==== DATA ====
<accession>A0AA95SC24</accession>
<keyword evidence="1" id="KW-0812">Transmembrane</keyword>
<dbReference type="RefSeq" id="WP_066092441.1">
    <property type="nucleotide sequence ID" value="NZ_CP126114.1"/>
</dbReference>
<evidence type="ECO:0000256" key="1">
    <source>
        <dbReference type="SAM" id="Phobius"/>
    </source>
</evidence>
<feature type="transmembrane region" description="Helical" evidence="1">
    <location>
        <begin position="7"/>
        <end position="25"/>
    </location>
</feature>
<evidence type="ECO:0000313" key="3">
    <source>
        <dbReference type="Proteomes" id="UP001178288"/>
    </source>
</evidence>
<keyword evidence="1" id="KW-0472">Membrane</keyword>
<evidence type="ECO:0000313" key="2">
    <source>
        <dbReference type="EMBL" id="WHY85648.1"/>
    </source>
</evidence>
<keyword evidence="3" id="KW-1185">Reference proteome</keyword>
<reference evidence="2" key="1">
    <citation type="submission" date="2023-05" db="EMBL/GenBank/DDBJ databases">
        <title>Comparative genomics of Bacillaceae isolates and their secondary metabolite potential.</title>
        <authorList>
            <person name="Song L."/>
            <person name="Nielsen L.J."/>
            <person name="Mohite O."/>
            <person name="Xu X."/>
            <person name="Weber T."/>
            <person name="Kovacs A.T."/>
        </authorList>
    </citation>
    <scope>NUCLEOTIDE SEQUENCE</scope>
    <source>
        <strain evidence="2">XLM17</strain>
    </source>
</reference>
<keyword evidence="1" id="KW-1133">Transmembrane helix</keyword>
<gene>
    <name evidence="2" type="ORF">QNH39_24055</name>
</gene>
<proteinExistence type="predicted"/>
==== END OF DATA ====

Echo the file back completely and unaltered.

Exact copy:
<accession>A0AA95SC24</accession>
<keyword evidence="1" id="KW-0812">Transmembrane</keyword>
<dbReference type="RefSeq" id="WP_066092441.1">
    <property type="nucleotide sequence ID" value="NZ_CP126114.1"/>
</dbReference>
<evidence type="ECO:0000256" key="1">
    <source>
        <dbReference type="SAM" id="Phobius"/>
    </source>
</evidence>
<feature type="transmembrane region" description="Helical" evidence="1">
    <location>
        <begin position="7"/>
        <end position="25"/>
    </location>
</feature>
<evidence type="ECO:0000313" key="3">
    <source>
        <dbReference type="Proteomes" id="UP001178288"/>
    </source>
</evidence>
<keyword evidence="1" id="KW-0472">Membrane</keyword>
<evidence type="ECO:0000313" key="2">
    <source>
        <dbReference type="EMBL" id="WHY85648.1"/>
    </source>
</evidence>
<keyword evidence="3" id="KW-1185">Reference proteome</keyword>
<reference evidence="2" key="1">
    <citation type="submission" date="2023-05" db="EMBL/GenBank/DDBJ databases">
        <title>Comparative genomics of Bacillaceae isolates and their secondary metabolite potential.</title>
        <authorList>
            <person name="Song L."/>
            <person name="Nielsen L.J."/>
            <person name="Mohite O."/>
            <person name="Xu X."/>
            <person name="Weber T."/>
            <person name="Kovacs A.T."/>
        </authorList>
    </citation>
    <scope>NUCLEOTIDE SEQUENCE</scope>
    <source>
        <strain evidence="2">XLM17</strain>
    </source>
</reference>
<keyword evidence="1" id="KW-1133">Transmembrane helix</keyword>
<gene>
    <name evidence="2" type="ORF">QNH39_24055</name>
</gene>
<proteinExistence type="predicted"/>